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Ian Moore, the Seattle-based, Austin, TX-born guitar player, singer and  songwriter makes the proverbial renaissance man look lazy. Coming on  the heels of Strange Days, his most successful record since his  eponymous debut and despite a never-ending cycle of touring, Moore  offers a new release of bright, blazing rock-n-roll that combines his  legendary guitar prowess with radio-friendly songs that showcase his  elastic, soul-inflected vocals.   

“It’s a very different climate right now. When we hit a city, it doesn’t matter  that i have 14 records, radio hits, etc. The only thing that matters is if we  can really show up and leave the people feeling they saw something  amazing. It keeps me hungry, and I like the challenge” says Moore. 

For years, Ian has had his eyes on the challenges faced by musicians of  every stripe, having experienced the spectrum of artist successes and  tribulations over a nearly 30-year career. In response, he founded the  artist’s healthcare alliance SMASH (Seattle Musicians Access to  Sustainable Healthcare) and has joined the board of NARAS for the Pacific  Northwest as governor and head of the advocacy committee. 

You might have been surprised to hear Moore’s voice popping up on major  network shows on prime time television this past year; several selections  were prominently being featured as performances on both American Idol  and The Voice (“Satisfied” and “Blue Sky”). 

Moore’s story is often told and probably familiar to most critics; his initial  record on Capricorn propelled him to national tours with the Rolling  Stones, ZZ Top and Bob Dylan, acting in the acclaimed indie feature Sling  Blade and having Ice Cube direct the video for his track “Harlem.”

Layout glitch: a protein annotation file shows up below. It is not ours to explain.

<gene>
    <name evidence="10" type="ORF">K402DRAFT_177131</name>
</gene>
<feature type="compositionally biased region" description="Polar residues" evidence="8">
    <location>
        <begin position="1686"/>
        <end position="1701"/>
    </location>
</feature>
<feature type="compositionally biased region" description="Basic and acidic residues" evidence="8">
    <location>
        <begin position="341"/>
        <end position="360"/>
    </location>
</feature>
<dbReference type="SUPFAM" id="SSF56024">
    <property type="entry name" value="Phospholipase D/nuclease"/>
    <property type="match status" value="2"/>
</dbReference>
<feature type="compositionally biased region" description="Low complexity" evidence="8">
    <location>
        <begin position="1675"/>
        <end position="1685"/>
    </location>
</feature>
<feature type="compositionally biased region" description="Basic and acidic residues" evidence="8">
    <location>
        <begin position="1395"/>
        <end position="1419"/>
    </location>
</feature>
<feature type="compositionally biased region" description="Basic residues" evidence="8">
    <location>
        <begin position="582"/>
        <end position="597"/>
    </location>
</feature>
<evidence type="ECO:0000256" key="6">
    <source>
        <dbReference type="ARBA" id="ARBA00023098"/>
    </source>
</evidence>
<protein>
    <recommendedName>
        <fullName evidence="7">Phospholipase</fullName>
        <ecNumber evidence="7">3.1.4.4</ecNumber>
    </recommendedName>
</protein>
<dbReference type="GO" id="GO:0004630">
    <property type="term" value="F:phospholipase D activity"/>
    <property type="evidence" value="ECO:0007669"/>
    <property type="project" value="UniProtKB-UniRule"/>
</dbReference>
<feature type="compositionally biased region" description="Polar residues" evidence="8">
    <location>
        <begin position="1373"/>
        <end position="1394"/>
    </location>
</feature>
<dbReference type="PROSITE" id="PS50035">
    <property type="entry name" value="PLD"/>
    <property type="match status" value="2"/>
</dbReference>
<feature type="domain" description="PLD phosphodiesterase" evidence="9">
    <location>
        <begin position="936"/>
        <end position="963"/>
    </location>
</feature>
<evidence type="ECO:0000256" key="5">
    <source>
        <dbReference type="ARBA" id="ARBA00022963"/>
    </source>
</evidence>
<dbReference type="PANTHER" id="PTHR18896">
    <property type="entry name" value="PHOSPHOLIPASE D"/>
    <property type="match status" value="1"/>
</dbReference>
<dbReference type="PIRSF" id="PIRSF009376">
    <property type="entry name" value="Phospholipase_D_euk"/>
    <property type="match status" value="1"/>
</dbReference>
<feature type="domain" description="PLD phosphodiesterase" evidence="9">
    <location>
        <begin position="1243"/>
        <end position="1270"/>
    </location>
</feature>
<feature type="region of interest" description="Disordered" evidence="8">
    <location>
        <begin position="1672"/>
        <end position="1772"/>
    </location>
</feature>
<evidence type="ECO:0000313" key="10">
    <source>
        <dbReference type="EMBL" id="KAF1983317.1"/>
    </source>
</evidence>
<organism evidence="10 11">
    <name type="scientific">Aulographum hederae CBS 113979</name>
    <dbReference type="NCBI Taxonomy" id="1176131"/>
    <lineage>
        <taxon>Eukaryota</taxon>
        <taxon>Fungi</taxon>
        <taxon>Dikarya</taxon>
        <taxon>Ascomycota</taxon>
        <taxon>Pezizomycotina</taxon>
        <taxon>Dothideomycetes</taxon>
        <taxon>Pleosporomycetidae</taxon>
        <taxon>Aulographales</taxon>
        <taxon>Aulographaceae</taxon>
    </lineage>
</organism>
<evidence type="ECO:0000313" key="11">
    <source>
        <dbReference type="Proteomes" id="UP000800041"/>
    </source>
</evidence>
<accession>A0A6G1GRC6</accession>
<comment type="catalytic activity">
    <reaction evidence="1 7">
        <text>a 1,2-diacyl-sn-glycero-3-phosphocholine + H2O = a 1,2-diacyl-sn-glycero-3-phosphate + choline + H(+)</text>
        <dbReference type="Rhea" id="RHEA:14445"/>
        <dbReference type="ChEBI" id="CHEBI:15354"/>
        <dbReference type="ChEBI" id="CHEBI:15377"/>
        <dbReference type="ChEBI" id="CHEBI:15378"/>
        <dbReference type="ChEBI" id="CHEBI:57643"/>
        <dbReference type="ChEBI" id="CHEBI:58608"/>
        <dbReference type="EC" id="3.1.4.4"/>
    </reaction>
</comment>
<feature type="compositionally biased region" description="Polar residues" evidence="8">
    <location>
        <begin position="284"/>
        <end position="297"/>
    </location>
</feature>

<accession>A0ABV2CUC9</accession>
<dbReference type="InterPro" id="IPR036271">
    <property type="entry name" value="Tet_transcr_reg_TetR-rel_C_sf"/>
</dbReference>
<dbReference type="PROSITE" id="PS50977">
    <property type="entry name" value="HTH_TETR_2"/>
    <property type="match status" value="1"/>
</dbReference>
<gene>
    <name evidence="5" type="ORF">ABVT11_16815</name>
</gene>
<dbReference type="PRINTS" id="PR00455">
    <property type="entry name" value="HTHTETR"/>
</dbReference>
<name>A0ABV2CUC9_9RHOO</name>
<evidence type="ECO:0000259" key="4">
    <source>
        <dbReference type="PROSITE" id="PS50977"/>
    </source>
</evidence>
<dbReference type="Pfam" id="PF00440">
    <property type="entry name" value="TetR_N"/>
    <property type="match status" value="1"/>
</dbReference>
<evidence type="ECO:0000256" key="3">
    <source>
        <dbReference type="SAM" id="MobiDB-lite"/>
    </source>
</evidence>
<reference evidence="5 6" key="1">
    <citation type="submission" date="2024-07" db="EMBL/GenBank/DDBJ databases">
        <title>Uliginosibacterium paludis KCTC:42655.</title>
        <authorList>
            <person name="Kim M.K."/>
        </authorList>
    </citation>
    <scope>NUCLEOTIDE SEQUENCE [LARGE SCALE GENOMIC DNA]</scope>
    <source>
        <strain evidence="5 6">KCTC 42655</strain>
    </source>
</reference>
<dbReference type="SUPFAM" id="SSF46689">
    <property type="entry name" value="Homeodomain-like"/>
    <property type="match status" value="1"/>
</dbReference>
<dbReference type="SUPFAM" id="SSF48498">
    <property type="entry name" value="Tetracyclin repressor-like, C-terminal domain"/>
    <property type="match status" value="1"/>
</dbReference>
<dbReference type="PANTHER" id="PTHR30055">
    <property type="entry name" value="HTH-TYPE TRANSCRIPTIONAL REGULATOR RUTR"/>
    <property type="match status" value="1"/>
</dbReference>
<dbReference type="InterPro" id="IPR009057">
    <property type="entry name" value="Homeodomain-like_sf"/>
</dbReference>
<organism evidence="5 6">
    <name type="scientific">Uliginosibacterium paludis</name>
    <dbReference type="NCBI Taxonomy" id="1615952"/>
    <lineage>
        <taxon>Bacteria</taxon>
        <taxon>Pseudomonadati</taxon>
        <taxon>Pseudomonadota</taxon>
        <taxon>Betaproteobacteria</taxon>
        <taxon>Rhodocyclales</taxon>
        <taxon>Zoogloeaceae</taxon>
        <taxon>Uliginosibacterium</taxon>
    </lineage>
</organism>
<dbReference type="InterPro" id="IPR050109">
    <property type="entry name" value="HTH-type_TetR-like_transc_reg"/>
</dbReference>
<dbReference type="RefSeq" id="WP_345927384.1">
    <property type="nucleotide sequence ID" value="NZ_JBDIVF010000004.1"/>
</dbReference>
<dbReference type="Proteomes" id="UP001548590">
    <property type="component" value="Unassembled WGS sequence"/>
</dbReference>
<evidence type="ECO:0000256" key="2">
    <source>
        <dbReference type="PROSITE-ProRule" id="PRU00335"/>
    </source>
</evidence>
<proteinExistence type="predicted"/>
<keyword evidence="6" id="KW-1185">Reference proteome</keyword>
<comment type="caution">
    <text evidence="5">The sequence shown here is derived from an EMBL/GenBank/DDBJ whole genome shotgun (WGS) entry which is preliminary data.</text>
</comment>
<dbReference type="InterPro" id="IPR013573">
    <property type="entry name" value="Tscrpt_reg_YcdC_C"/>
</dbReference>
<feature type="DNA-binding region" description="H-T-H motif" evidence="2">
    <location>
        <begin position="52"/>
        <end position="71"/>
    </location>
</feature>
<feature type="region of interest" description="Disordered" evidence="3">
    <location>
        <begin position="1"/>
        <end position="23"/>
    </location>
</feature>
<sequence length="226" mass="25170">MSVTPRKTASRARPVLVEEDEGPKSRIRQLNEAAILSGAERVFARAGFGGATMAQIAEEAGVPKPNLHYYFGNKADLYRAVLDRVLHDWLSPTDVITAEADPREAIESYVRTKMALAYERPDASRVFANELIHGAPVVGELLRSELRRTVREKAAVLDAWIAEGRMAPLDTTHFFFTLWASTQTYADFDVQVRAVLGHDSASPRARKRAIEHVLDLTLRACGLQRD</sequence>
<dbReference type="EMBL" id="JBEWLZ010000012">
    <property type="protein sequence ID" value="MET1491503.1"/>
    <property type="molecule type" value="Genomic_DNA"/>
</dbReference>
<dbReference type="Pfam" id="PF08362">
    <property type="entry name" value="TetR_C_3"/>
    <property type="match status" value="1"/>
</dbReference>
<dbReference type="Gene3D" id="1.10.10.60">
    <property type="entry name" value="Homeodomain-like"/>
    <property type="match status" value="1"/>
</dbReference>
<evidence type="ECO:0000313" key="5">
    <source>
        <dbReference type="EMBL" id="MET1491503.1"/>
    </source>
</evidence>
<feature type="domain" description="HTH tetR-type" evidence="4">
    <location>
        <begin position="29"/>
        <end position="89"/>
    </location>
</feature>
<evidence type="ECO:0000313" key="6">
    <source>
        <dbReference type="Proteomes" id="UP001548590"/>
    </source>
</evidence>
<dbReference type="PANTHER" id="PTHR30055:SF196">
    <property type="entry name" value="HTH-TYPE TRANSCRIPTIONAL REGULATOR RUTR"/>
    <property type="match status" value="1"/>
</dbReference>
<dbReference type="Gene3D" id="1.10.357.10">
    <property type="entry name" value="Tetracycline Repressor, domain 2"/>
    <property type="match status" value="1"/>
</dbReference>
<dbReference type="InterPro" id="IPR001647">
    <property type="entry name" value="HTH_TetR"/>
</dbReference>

Moore deviated from his initial blues-oriented guitar sound on subsequent  records, touching on graceful pop songs and the psychedelic as well as  British pub rock and deep Americana. Toronto and its 6 tracks represents 

those influences in such a way that they have informed his songwriting,  but is likely more recognizable as a strong collection of the kind of guitar  rock his core fan base would respond to immediately. 

On the triumphant “You Gotta Know My Name”, Moore lampoons rich,  entitled hipster kids. “They get their marching orders from Pitchfork and  fill their brains with coke and MDMA, looking for soul and depth”, Moore  explains. “The chorus is a way of claiming my space as a person that has  been slogging it out, in and out of fashion for most of my career, with a  deeper sense of music, style and substance than the people that might  quickly write me off.” 

The anthemic “Lords of the Levee” is a contemporary, relevant take on the  atmosphere of the U.S. right now.“   It’s an attack on group thought,”  Moore says, “which is most typically shrouded in God and country, that  allows people to do some really terrible things. I wrote it about the  Alabama voters rights act, and how the people that opposed it used both  God and country to justify their abhorrent behavior.” 

And it captures Ian’s blistering live sound probably better than any  recording he’s released in recent memory.   The catchy, propulsive  “Looking for the Sound” is a play on the record title “El Sonido  Nuevo,” which he wrote with his last group, the Lossy Coils. “It comes  from a Mighty Boosh skit, but the gist of the song is about what it is to be  a touring musician, trying to build soul and culture, still believing the same  things I believed when I was 18, and looking for open hearts and minds to  feel it.” 

On other tracks on the record, “Satellite” and the slightly outrageous  “Rock N Roll,” Moore explores the underbelly of rock, the bright side and  the dangers of living your life in the magic of midnight